Among Gaudi’s many masterpieces, the Sagrada Familia cathedral has earned a reputation as perhaps the most magnificent. Its production began in the late 19th century and has continued since Gaudi’s death; the city of Barcelona projects that it will be open for service sometime in 2010. Many areas of the cathedral are not generally open to the public, but those that are certainly merit a visit.

Barri Gòtic

Known to Anglophones as the Gothic Quarter, the area surrounding Sagrada Familia is a collection of courtyards, antique shops, boutiques, and flea markets. As the old town of Barcelona, Barri Gòtic provides visitors a chance to explore some of the city’s lesser-known sites while getting the opportunity to enjoy local art and music.

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Park Guell

Also created by Gaudi is Park Guell, always a visitor favorite. Despite its name, Park Guell is more of an artistically and architecturally magnificent display, including a few foresty pathways, a large terrace showing off Gaudi’s mosaic-like patterns, a handful of colorful statues, and two unique kind Gaudi-inspired buildings.

Picasso Museum

Although not originally from Barcelona, Picasso spent a good portion of his life in and out of the city. In honor of the world famous artist the Museu Picasso was created to house an enormous collection of his work. This particular museum distinguishes itself from others by showing not only Picasso’s most famously bizarre pieces, but many of his early paintings as well.

Las Ramblas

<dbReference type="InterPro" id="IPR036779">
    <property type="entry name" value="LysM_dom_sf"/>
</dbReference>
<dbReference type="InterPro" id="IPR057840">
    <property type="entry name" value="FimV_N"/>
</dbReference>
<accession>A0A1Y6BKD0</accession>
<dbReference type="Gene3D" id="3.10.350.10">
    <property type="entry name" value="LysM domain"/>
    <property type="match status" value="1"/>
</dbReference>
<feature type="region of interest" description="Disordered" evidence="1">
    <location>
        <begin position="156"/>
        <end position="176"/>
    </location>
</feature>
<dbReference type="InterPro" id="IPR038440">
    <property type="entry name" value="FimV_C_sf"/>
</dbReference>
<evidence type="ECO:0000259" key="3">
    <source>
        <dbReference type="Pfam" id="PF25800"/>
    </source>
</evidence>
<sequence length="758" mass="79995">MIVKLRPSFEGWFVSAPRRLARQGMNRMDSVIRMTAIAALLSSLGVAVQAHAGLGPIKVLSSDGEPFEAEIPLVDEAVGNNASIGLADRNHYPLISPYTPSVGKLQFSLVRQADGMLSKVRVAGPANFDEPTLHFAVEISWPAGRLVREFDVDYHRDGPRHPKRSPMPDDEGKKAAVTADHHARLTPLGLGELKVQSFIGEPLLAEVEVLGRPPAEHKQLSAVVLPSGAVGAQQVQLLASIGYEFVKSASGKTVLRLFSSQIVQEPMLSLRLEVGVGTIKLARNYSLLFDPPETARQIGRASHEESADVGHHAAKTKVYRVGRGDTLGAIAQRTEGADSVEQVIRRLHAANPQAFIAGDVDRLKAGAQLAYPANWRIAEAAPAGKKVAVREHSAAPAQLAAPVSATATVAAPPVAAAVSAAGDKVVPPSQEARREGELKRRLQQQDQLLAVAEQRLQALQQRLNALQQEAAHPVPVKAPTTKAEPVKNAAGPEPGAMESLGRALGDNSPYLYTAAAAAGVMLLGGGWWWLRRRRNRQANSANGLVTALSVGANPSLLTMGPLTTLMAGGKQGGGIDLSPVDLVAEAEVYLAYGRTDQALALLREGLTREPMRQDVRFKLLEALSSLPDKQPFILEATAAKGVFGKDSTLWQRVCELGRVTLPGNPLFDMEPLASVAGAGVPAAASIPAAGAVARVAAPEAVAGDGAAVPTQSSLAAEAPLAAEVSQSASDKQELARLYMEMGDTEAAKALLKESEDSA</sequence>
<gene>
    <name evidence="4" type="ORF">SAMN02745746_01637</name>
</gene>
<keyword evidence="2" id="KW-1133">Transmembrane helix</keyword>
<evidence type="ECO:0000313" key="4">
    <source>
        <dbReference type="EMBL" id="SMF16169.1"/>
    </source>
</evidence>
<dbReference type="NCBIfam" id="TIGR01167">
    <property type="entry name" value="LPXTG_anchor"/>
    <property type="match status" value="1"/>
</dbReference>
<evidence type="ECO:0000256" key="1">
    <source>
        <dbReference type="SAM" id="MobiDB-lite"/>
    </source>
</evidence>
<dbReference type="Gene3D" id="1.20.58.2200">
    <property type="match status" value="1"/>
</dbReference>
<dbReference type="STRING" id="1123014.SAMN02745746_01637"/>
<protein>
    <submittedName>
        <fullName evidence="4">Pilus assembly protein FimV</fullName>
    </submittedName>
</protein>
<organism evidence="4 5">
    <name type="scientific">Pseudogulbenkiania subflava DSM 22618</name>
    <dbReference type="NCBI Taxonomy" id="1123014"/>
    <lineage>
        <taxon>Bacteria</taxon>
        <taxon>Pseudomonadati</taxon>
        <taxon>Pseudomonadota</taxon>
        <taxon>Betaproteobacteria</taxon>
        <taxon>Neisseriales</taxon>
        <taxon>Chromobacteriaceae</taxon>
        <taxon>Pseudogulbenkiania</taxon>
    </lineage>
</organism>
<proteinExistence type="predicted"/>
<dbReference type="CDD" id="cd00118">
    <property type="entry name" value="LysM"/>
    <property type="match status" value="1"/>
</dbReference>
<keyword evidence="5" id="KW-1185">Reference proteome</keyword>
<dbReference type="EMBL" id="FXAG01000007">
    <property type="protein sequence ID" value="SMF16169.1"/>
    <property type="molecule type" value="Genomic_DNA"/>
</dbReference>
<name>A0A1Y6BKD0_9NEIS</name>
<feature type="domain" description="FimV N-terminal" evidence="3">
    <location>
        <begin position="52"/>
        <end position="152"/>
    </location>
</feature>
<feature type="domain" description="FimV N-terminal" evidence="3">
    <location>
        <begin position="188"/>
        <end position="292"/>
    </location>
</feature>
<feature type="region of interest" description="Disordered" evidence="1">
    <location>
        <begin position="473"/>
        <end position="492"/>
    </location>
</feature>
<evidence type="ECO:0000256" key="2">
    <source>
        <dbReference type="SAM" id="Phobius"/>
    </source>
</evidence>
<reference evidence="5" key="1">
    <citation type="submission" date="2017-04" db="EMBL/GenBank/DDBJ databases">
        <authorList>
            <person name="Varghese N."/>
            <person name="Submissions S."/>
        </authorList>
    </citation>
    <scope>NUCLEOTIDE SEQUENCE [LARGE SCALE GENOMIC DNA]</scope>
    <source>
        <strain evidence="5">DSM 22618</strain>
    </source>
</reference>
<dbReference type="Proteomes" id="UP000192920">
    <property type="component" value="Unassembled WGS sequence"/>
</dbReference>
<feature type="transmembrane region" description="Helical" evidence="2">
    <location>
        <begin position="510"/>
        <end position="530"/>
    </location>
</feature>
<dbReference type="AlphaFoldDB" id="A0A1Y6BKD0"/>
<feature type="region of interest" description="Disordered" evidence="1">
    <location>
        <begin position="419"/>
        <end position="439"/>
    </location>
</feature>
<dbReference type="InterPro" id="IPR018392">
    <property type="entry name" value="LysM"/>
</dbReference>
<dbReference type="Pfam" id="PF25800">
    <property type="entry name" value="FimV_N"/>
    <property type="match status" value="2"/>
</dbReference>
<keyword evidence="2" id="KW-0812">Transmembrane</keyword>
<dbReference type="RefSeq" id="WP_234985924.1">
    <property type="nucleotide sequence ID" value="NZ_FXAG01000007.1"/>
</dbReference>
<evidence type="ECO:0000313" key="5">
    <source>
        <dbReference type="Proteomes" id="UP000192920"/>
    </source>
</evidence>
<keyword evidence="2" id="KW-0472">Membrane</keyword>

22-02-08-03024This one-mile stretch is an enthralling boulevard of people and sound, color and aroma. You’ll find everything from fabulously designed buildings to outgoing street vendors. The packed assortment of businessmen, wanderers, and street performers create an eye-catching mixture of activity.Beware of pick-pockets, but don’t let the hustle startle you away from the unbeatable energy. Instead, imagine La Rambla as an ongoing street fair giving Barcelona the right amount of panache.

Montjuïc

The large hill overlooking the city once acted as host to the Olympic summer games. Now it remains a not-to-be-missed site for tourists hoping to get a panoramic view of Barcelona as well as the chance to discover more of its history and culture. You’ll find the National Palace, several museums, the Olympic stadium, a famous cemetery, the Magic Fountain, botanic gardens, and more.

City Bike Tours

Instead of taking the metro or bus, bike tours in Barcelona give you a chance to explore the city thoroughly without wasting time and money. Barcelona tours by bike are very popular these days, especially with young, active travelers. There are generally two types of bike tours in Barcelona: self-guided and guided. For self-guided tours, you’ll be given a lightweight mountain bike, a map, a detailed information leaflet and a helmet, and you’ll be on your way. Guided tours tend to go in a group, with your guide stopping at points of interest for some explanations.

You may also enjoy a hop on hop off Barcelona tour.